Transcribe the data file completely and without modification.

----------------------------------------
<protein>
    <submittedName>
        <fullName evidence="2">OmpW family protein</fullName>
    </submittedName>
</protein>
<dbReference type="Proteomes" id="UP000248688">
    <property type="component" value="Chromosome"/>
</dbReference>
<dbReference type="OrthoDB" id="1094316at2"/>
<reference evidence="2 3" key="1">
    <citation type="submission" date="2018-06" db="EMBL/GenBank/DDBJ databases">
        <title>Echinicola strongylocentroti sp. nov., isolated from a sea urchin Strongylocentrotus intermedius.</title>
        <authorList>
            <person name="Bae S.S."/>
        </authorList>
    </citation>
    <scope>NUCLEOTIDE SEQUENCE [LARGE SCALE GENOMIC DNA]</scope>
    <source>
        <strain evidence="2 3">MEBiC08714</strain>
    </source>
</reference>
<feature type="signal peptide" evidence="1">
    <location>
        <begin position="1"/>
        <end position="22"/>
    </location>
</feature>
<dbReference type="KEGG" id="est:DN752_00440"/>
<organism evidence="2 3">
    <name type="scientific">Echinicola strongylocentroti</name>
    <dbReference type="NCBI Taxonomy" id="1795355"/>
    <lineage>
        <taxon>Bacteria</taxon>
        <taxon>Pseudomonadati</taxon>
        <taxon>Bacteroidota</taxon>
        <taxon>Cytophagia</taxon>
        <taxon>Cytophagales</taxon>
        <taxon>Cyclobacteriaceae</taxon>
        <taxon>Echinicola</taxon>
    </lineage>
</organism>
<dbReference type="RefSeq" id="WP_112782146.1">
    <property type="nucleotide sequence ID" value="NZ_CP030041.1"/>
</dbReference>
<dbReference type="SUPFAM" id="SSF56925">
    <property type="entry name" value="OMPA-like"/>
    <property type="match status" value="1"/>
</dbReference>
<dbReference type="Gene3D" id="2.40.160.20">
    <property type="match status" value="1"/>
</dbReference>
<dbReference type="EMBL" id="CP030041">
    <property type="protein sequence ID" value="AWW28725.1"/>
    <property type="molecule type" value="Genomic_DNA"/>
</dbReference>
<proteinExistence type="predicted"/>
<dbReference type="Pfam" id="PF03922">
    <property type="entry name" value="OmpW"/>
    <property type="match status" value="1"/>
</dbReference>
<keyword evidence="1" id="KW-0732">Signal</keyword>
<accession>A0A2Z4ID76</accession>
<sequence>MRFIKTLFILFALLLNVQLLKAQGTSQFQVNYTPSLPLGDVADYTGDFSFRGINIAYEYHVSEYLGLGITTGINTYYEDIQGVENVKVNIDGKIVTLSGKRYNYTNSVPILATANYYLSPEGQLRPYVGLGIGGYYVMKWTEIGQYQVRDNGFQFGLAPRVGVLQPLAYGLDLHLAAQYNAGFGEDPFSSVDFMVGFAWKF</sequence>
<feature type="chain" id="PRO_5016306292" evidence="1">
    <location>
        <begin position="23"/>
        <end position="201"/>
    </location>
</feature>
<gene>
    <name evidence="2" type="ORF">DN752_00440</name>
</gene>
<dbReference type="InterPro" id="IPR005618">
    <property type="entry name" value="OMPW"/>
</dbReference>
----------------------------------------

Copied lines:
<protein>
    <submittedName>
        <fullName evidence="2">OmpW family protein</fullName>
    </submittedName>
</protein>
<dbReference type="Proteomes" id="UP000248688">
    <property type="component" value="Chromosome"/>
</dbReference>
<dbReference type="OrthoDB" id="1094316at2"/>
<reference evidence="2 3" key="1">
    <citation type="submission" date="2018-06" db="EMBL/GenBank/DDBJ databases">
        <title>Echinicola strongylocentroti sp. nov., isolated from a sea urchin Strongylocentrotus intermedius.</title>
        <authorList>
            <person name="Bae S.S."/>
        </authorList>
    </citation>
    <scope>NUCLEOTIDE SEQUENCE [LARGE SCALE GENOMIC DNA]</scope>
    <source>
        <strain evidence="2 3">MEBiC08714</strain>
    </source>
</reference>
<feature type="signal peptide" evidence="1">
    <location>
        <begin position="1"/>
        <end position="22"/>
    </location>
</feature>
<dbReference type="KEGG" id="est:DN752_00440"/>
<organism evidence="2 3">
    <name type="scientific">Echinicola strongylocentroti</name>
    <dbReference type="NCBI Taxonomy" id="1795355"/>
    <lineage>
        <taxon>Bacteria</taxon>
        <taxon>Pseudomonadati</taxon>
        <taxon>Bacteroidota</taxon>
        <taxon>Cytophagia</taxon>
        <taxon>Cytophagales</taxon>
        <taxon>Cyclobacteriaceae</taxon>
        <taxon>Echinicola</taxon>
    </lineage>
</organism>
<dbReference type="RefSeq" id="WP_112782146.1">
    <property type="nucleotide sequence ID" value="NZ_CP030041.1"/>
</dbReference>
<dbReference type="SUPFAM" id="SSF56925">
    <property type="entry name" value="OMPA-like"/>
    <property type="match status" value="1"/>
</dbReference>
<dbReference type="Gene3D" id="2.40.160.20">
    <property type="match status" value="1"/>
</dbReference>
<dbReference type="EMBL" id="CP030041">
    <property type="protein sequence ID" value="AWW28725.1"/>
    <property type="molecule type" value="Genomic_DNA"/>
</dbReference>
<proteinExistence type="predicted"/>
<dbReference type="Pfam" id="PF03922">
    <property type="entry name" value="OmpW"/>
    <property type="match status" value="1"/>
</dbReference>
<keyword evidence="1" id="KW-0732">Signal</keyword>
<accession>A0A2Z4ID76</accession>
<sequence>MRFIKTLFILFALLLNVQLLKAQGTSQFQVNYTPSLPLGDVADYTGDFSFRGINIAYEYHVSEYLGLGITTGINTYYEDIQGVENVKVNIDGKIVTLSGKRYNYTNSVPILATANYYLSPEGQLRPYVGLGIGGYYVMKWTEIGQYQVRDNGFQFGLAPRVGVLQPLAYGLDLHLAAQYNAGFGEDPFSSVDFMVGFAWKF</sequence>
<feature type="chain" id="PRO_5016306292" evidence="1">
    <location>
        <begin position="23"/>
        <end position="201"/>
    </location>
</feature>
<gene>
    <name evidence="2" type="ORF">DN752_00440</name>
</gene>
<dbReference type="InterPro" id="IPR005618">
    <property type="entry name" value="OMPW"/>
</dbReference>